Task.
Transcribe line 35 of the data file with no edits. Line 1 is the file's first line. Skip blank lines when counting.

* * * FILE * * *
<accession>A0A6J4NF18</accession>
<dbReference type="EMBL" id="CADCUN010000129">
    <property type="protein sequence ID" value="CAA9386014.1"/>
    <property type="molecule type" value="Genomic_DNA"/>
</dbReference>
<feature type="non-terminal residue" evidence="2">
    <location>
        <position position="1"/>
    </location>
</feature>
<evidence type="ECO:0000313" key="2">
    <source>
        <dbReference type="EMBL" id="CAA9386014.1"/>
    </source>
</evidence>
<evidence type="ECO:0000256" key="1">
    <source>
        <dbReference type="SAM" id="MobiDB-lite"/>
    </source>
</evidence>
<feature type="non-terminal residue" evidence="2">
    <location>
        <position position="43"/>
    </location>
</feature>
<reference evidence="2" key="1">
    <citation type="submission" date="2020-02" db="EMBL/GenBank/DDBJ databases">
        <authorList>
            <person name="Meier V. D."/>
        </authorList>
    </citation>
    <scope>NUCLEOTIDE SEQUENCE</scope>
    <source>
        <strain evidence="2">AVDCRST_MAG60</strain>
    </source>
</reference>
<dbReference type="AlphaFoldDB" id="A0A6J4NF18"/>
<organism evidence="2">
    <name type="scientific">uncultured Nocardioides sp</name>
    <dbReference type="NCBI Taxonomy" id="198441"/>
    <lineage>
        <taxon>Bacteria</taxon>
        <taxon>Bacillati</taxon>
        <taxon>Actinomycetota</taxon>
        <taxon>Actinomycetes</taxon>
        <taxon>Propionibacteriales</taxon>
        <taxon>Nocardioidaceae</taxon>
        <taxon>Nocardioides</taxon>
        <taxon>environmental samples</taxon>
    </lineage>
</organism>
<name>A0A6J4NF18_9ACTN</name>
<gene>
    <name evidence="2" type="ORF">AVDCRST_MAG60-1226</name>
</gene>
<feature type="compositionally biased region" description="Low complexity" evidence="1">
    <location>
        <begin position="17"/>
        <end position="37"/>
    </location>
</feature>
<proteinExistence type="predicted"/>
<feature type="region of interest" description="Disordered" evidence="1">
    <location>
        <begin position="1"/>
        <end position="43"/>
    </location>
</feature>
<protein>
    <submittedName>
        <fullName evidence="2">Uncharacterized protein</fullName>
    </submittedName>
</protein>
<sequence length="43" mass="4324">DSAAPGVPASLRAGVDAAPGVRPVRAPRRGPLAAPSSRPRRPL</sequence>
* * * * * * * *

    </source>